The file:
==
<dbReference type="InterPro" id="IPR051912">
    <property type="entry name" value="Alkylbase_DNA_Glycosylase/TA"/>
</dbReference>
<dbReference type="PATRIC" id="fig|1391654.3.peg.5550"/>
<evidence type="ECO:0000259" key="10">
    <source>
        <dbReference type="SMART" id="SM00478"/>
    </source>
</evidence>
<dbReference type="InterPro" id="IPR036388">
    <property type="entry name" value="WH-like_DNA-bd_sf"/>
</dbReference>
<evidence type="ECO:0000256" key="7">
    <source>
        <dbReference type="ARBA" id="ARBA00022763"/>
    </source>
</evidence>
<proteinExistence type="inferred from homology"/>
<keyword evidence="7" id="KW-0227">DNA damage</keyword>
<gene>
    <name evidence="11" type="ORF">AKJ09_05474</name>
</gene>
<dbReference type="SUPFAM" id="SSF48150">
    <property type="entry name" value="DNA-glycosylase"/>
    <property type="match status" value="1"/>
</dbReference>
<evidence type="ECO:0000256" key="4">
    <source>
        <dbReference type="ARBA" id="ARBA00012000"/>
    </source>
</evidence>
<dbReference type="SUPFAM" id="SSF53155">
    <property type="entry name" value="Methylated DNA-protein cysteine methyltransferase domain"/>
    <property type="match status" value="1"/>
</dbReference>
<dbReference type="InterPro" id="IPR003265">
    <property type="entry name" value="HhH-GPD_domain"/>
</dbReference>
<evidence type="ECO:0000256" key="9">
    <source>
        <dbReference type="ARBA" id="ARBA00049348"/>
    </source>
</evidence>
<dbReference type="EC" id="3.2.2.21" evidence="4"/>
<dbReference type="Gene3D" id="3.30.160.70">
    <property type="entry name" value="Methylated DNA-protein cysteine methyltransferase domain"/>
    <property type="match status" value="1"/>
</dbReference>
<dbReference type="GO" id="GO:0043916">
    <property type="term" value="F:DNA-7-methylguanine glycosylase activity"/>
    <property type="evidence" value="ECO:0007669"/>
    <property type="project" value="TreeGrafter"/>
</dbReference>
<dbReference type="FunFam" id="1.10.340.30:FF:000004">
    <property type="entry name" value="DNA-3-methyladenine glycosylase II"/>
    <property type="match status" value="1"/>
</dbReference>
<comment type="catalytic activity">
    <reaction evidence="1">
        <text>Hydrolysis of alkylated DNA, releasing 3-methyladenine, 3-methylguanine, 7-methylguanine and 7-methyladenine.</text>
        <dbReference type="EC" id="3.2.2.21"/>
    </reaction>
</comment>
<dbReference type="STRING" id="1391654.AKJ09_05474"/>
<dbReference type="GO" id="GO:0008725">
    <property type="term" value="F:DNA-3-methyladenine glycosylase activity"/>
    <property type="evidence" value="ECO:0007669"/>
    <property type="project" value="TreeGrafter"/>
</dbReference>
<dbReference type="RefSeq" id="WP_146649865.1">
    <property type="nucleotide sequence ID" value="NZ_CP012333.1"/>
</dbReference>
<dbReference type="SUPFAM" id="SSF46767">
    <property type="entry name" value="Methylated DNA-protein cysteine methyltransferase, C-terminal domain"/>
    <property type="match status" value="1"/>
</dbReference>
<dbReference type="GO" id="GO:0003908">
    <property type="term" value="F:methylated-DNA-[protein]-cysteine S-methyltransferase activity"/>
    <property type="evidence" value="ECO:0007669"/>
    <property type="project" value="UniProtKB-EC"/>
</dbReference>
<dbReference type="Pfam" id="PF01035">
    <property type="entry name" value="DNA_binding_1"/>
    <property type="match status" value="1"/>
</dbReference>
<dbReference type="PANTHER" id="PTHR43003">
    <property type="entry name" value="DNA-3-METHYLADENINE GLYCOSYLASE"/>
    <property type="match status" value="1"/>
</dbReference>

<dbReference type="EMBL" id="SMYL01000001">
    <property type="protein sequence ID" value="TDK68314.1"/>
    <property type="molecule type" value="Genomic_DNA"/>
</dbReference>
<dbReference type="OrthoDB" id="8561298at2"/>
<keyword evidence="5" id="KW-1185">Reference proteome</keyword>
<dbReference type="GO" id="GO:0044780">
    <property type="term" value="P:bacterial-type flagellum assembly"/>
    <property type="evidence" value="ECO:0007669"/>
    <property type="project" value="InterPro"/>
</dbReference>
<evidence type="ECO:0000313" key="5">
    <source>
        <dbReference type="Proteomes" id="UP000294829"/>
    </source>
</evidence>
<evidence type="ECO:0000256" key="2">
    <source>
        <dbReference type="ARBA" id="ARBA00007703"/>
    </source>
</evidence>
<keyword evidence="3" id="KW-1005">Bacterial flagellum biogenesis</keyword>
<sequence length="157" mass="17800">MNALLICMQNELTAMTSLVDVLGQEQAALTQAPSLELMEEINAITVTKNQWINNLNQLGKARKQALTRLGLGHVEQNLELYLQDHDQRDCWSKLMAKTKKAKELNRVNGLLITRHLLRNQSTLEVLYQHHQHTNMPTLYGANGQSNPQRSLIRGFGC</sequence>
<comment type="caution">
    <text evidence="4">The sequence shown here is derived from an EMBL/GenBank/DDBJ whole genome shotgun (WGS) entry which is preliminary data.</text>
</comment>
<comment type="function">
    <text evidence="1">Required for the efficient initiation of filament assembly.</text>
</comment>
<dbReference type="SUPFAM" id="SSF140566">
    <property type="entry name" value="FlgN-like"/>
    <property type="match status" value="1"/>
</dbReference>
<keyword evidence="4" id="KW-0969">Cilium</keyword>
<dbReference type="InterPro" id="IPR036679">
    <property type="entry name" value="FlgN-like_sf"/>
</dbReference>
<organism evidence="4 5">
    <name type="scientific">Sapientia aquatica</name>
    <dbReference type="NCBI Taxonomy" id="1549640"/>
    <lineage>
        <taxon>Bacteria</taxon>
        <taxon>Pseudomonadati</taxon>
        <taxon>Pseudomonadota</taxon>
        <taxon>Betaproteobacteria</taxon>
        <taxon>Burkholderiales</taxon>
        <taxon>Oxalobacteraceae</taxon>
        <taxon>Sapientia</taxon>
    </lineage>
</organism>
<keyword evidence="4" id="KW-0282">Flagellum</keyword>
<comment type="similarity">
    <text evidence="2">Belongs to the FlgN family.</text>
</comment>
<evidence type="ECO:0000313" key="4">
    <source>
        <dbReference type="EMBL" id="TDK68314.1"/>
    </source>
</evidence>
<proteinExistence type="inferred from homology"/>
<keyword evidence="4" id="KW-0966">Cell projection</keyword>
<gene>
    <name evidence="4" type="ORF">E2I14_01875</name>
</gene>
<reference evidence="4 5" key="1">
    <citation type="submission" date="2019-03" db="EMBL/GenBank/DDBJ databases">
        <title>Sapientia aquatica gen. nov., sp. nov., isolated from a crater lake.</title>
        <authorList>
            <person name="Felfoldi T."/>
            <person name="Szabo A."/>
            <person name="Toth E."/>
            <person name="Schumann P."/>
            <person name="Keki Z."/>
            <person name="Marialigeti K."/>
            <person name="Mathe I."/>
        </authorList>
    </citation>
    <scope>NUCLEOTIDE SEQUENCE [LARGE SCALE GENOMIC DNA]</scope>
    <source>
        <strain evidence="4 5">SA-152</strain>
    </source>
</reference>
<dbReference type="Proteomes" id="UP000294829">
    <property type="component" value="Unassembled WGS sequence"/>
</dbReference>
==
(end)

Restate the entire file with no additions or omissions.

<dbReference type="InterPro" id="IPR051912">
    <property type="entry name" value="Alkylbase_DNA_Glycosylase/TA"/>
</dbReference>
<dbReference type="PATRIC" id="fig|1391654.3.peg.5550"/>
<evidence type="ECO:0000259" key="10">
    <source>
        <dbReference type="SMART" id="SM00478"/>
    </source>
</evidence>
<dbReference type="InterPro" id="IPR036388">
    <property type="entry name" value="WH-like_DNA-bd_sf"/>
</dbReference>
<evidence type="ECO:0000256" key="7">
    <source>
        <dbReference type="ARBA" id="ARBA00022763"/>
    </source>
</evidence>
<proteinExistence type="inferred from homology"/>
<keyword evidence="7" id="KW-0227">DNA damage</keyword>
<gene>
    <name evidence="11" type="ORF">AKJ09_05474</name>
</gene>
<dbReference type="SUPFAM" id="SSF48150">
    <property type="entry name" value="DNA-glycosylase"/>
    <property type="match status" value="1"/>
</dbReference>
<evidence type="ECO:0000256" key="4">
    <source>
        <dbReference type="ARBA" id="ARBA00012000"/>
    </source>
</evidence>
<dbReference type="SUPFAM" id="SSF53155">
    <property type="entry name" value="Methylated DNA-protein cysteine methyltransferase domain"/>
    <property type="match status" value="1"/>
</dbReference>
<dbReference type="InterPro" id="IPR003265">
    <property type="entry name" value="HhH-GPD_domain"/>
</dbReference>
<evidence type="ECO:0000256" key="9">
    <source>
        <dbReference type="ARBA" id="ARBA00049348"/>
    </source>
</evidence>
<dbReference type="EC" id="3.2.2.21" evidence="4"/>
<dbReference type="Gene3D" id="3.30.160.70">
    <property type="entry name" value="Methylated DNA-protein cysteine methyltransferase domain"/>
    <property type="match status" value="1"/>
</dbReference>
<dbReference type="GO" id="GO:0043916">
    <property type="term" value="F:DNA-7-methylguanine glycosylase activity"/>
    <property type="evidence" value="ECO:0007669"/>
    <property type="project" value="TreeGrafter"/>
</dbReference>
<dbReference type="FunFam" id="1.10.340.30:FF:000004">
    <property type="entry name" value="DNA-3-methyladenine glycosylase II"/>
    <property type="match status" value="1"/>
</dbReference>
<comment type="catalytic activity">
    <reaction evidence="1">
        <text>Hydrolysis of alkylated DNA, releasing 3-methyladenine, 3-methylguanine, 7-methylguanine and 7-methyladenine.</text>
        <dbReference type="EC" id="3.2.2.21"/>
    </reaction>
</comment>
<dbReference type="STRING" id="1391654.AKJ09_05474"/>
<dbReference type="GO" id="GO:0008725">
    <property type="term" value="F:DNA-3-methyladenine glycosylase activity"/>
    <property type="evidence" value="ECO:0007669"/>
    <property type="project" value="TreeGrafter"/>
</dbReference>
<dbReference type="RefSeq" id="WP_146649865.1">
    <property type="nucleotide sequence ID" value="NZ_CP012333.1"/>
</dbReference>
<dbReference type="SUPFAM" id="SSF46767">
    <property type="entry name" value="Methylated DNA-protein cysteine methyltransferase, C-terminal domain"/>
    <property type="match status" value="1"/>
</dbReference>
<dbReference type="GO" id="GO:0003908">
    <property type="term" value="F:methylated-DNA-[protein]-cysteine S-methyltransferase activity"/>
    <property type="evidence" value="ECO:0007669"/>
    <property type="project" value="UniProtKB-EC"/>
</dbReference>
<dbReference type="Pfam" id="PF01035">
    <property type="entry name" value="DNA_binding_1"/>
    <property type="match status" value="1"/>
</dbReference>
<dbReference type="PANTHER" id="PTHR43003">
    <property type="entry name" value="DNA-3-METHYLADENINE GLYCOSYLASE"/>
    <property type="match status" value="1"/>
</dbReference>

<dbReference type="EMBL" id="SMYL01000001">
    <property type="protein sequence ID" value="TDK68314.1"/>
    <property type="molecule type" value="Genomic_DNA"/>
</dbReference>
<dbReference type="OrthoDB" id="8561298at2"/>
<keyword evidence="5" id="KW-1185">Reference proteome</keyword>
<dbReference type="GO" id="GO:0044780">
    <property type="term" value="P:bacterial-type flagellum assembly"/>
    <property type="evidence" value="ECO:0007669"/>
    <property type="project" value="InterPro"/>
</dbReference>
<evidence type="ECO:0000313" key="5">
    <source>
        <dbReference type="Proteomes" id="UP000294829"/>
    </source>
</evidence>
<evidence type="ECO:0000256" key="2">
    <source>
        <dbReference type="ARBA" id="ARBA00007703"/>
    </source>
</evidence>
<keyword evidence="3" id="KW-1005">Bacterial flagellum biogenesis</keyword>
<sequence length="157" mass="17800">MNALLICMQNELTAMTSLVDVLGQEQAALTQAPSLELMEEINAITVTKNQWINNLNQLGKARKQALTRLGLGHVEQNLELYLQDHDQRDCWSKLMAKTKKAKELNRVNGLLITRHLLRNQSTLEVLYQHHQHTNMPTLYGANGQSNPQRSLIRGFGC</sequence>
<comment type="caution">
    <text evidence="4">The sequence shown here is derived from an EMBL/GenBank/DDBJ whole genome shotgun (WGS) entry which is preliminary data.</text>
</comment>
<comment type="function">
    <text evidence="1">Required for the efficient initiation of filament assembly.</text>
</comment>
<dbReference type="SUPFAM" id="SSF140566">
    <property type="entry name" value="FlgN-like"/>
    <property type="match status" value="1"/>
</dbReference>
<keyword evidence="4" id="KW-0969">Cilium</keyword>
<dbReference type="InterPro" id="IPR036679">
    <property type="entry name" value="FlgN-like_sf"/>
</dbReference>
<organism evidence="4 5">
    <name type="scientific">Sapientia aquatica</name>
    <dbReference type="NCBI Taxonomy" id="1549640"/>
    <lineage>
        <taxon>Bacteria</taxon>
        <taxon>Pseudomonadati</taxon>
        <taxon>Pseudomonadota</taxon>
        <taxon>Betaproteobacteria</taxon>
        <taxon>Burkholderiales</taxon>
        <taxon>Oxalobacteraceae</taxon>
        <taxon>Sapientia</taxon>
    </lineage>
</organism>
<keyword evidence="4" id="KW-0282">Flagellum</keyword>
<comment type="similarity">
    <text evidence="2">Belongs to the FlgN family.</text>
</comment>
<evidence type="ECO:0000313" key="4">
    <source>
        <dbReference type="EMBL" id="TDK68314.1"/>
    </source>
</evidence>
<proteinExistence type="inferred from homology"/>
<keyword evidence="4" id="KW-0966">Cell projection</keyword>
<gene>
    <name evidence="4" type="ORF">E2I14_01875</name>
</gene>
<reference evidence="4 5" key="1">
    <citation type="submission" date="2019-03" db="EMBL/GenBank/DDBJ databases">
        <title>Sapientia aquatica gen. nov., sp. nov., isolated from a crater lake.</title>
        <authorList>
            <person name="Felfoldi T."/>
            <person name="Szabo A."/>
            <person name="Toth E."/>
            <person name="Schumann P."/>
            <person name="Keki Z."/>
            <person name="Marialigeti K."/>
            <person name="Mathe I."/>
        </authorList>
    </citation>
    <scope>NUCLEOTIDE SEQUENCE [LARGE SCALE GENOMIC DNA]</scope>
    <source>
        <strain evidence="4 5">SA-152</strain>
    </source>
</reference>
<dbReference type="Proteomes" id="UP000294829">
    <property type="component" value="Unassembled WGS sequence"/>
</dbReference>